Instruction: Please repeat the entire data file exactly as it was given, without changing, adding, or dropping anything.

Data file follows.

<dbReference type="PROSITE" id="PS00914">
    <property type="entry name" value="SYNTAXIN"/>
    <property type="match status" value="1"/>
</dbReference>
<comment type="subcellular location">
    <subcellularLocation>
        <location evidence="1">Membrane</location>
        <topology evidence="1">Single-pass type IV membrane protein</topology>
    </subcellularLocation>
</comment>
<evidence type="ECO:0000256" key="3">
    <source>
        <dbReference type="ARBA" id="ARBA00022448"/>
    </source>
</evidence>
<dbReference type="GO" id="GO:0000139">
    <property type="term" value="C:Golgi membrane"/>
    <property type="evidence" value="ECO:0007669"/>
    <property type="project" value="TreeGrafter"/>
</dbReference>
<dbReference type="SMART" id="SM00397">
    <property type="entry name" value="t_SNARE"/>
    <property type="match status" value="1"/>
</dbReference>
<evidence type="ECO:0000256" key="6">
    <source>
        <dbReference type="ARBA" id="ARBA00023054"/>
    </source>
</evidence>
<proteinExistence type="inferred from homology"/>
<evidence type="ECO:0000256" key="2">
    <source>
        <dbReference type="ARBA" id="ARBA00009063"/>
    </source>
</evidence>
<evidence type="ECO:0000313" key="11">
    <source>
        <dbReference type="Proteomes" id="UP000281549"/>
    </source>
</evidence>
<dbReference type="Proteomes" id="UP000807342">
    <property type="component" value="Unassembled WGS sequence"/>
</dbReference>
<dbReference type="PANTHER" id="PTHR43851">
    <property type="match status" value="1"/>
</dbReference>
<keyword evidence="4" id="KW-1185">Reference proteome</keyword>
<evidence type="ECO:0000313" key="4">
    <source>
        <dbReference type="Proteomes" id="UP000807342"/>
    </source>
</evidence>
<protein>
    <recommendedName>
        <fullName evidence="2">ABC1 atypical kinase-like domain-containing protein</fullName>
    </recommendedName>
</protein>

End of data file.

<dbReference type="PROSITE" id="PS00914">
    <property type="entry name" value="SYNTAXIN"/>
    <property type="match status" value="1"/>
</dbReference>
<comment type="subcellular location">
    <subcellularLocation>
        <location evidence="1">Membrane</location>
        <topology evidence="1">Single-pass type IV membrane protein</topology>
    </subcellularLocation>
</comment>
<evidence type="ECO:0000256" key="3">
    <source>
        <dbReference type="ARBA" id="ARBA00022448"/>
    </source>
</evidence>
<dbReference type="GO" id="GO:0000139">
    <property type="term" value="C:Golgi membrane"/>
    <property type="evidence" value="ECO:0007669"/>
    <property type="project" value="TreeGrafter"/>
</dbReference>
<dbReference type="SMART" id="SM00397">
    <property type="entry name" value="t_SNARE"/>
    <property type="match status" value="1"/>
</dbReference>
<evidence type="ECO:0000256" key="6">
    <source>
        <dbReference type="ARBA" id="ARBA00023054"/>
    </source>
</evidence>
<proteinExistence type="inferred from homology"/>
<evidence type="ECO:0000256" key="2">
    <source>
        <dbReference type="ARBA" id="ARBA00009063"/>
    </source>
</evidence>
<evidence type="ECO:0000313" key="11">
    <source>
        <dbReference type="Proteomes" id="UP000281549"/>
    </source>
</evidence>
<dbReference type="Proteomes" id="UP000807342">
    <property type="component" value="Unassembled WGS sequence"/>
</dbReference>
<dbReference type="PANTHER" id="PTHR43851">
    <property type="match status" value="1"/>
</dbReference>
<keyword evidence="4" id="KW-1185">Reference proteome</keyword>
<evidence type="ECO:0000313" key="4">
    <source>
        <dbReference type="Proteomes" id="UP000807342"/>
    </source>
</evidence>
<protein>
    <recommendedName>
        <fullName evidence="2">ABC1 atypical kinase-like domain-containing protein</fullName>
    </recommendedName>
</protein>